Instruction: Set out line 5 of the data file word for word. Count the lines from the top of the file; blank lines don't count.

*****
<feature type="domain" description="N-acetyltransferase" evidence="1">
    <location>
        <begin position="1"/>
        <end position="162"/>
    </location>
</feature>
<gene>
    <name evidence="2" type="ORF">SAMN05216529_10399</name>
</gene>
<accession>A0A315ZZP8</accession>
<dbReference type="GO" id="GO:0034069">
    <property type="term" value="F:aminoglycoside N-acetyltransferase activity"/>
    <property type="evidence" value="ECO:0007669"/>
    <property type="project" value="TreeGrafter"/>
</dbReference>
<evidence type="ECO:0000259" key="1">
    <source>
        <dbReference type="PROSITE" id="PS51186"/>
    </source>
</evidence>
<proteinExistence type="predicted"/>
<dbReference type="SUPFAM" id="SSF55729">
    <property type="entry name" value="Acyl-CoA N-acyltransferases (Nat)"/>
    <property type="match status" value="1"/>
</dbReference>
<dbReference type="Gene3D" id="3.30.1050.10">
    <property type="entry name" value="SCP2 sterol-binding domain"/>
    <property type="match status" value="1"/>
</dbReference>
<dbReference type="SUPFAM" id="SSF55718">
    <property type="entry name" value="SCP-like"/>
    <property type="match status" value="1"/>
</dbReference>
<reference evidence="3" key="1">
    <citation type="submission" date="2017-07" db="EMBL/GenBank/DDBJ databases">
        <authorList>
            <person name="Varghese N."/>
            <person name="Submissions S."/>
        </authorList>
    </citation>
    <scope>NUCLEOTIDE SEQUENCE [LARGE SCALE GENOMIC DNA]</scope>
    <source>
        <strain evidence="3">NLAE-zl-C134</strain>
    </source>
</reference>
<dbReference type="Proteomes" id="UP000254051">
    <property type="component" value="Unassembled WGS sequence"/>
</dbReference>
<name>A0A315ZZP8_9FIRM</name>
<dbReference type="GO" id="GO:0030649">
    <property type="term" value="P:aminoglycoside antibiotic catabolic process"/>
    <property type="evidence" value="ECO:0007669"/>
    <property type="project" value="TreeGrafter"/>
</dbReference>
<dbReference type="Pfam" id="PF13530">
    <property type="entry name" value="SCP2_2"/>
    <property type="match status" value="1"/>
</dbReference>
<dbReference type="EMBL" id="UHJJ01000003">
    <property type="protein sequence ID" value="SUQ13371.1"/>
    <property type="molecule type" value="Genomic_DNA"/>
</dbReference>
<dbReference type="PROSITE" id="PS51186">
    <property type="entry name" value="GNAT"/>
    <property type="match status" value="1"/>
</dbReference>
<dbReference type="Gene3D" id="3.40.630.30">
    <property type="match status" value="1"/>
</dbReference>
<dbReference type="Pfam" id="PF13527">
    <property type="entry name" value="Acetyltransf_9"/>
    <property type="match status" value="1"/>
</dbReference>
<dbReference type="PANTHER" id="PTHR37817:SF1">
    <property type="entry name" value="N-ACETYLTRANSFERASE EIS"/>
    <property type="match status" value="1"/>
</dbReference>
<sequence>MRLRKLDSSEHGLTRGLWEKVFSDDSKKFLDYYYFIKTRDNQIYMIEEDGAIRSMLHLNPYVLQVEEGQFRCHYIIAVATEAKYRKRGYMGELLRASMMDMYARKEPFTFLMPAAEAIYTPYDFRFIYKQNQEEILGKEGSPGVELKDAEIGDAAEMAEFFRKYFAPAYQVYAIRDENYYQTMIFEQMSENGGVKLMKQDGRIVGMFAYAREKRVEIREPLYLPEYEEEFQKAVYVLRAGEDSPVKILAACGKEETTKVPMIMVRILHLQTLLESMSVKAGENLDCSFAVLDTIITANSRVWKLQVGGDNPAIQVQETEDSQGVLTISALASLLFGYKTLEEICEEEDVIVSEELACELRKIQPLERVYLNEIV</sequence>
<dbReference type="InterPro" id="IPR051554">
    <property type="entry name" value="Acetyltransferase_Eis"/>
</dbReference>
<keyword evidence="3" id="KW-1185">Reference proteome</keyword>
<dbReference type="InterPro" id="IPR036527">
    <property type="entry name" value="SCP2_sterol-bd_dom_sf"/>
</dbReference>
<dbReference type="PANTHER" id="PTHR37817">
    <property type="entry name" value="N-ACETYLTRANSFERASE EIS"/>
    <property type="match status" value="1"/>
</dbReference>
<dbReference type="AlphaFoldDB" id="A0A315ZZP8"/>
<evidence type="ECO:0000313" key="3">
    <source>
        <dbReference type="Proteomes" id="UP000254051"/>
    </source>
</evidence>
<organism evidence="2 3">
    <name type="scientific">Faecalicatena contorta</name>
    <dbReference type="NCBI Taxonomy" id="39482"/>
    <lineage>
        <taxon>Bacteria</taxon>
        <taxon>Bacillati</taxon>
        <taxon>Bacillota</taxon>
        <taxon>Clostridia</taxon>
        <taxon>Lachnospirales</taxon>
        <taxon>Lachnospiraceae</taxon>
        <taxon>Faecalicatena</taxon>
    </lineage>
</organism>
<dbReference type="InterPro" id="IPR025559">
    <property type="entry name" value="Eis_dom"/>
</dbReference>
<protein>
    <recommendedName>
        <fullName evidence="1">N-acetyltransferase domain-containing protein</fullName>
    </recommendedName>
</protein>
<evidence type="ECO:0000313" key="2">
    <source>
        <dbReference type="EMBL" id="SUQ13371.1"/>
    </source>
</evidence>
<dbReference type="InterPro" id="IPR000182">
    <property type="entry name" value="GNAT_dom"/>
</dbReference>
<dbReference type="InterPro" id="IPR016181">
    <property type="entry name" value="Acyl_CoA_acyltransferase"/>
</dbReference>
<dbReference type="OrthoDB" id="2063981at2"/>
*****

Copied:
    </location>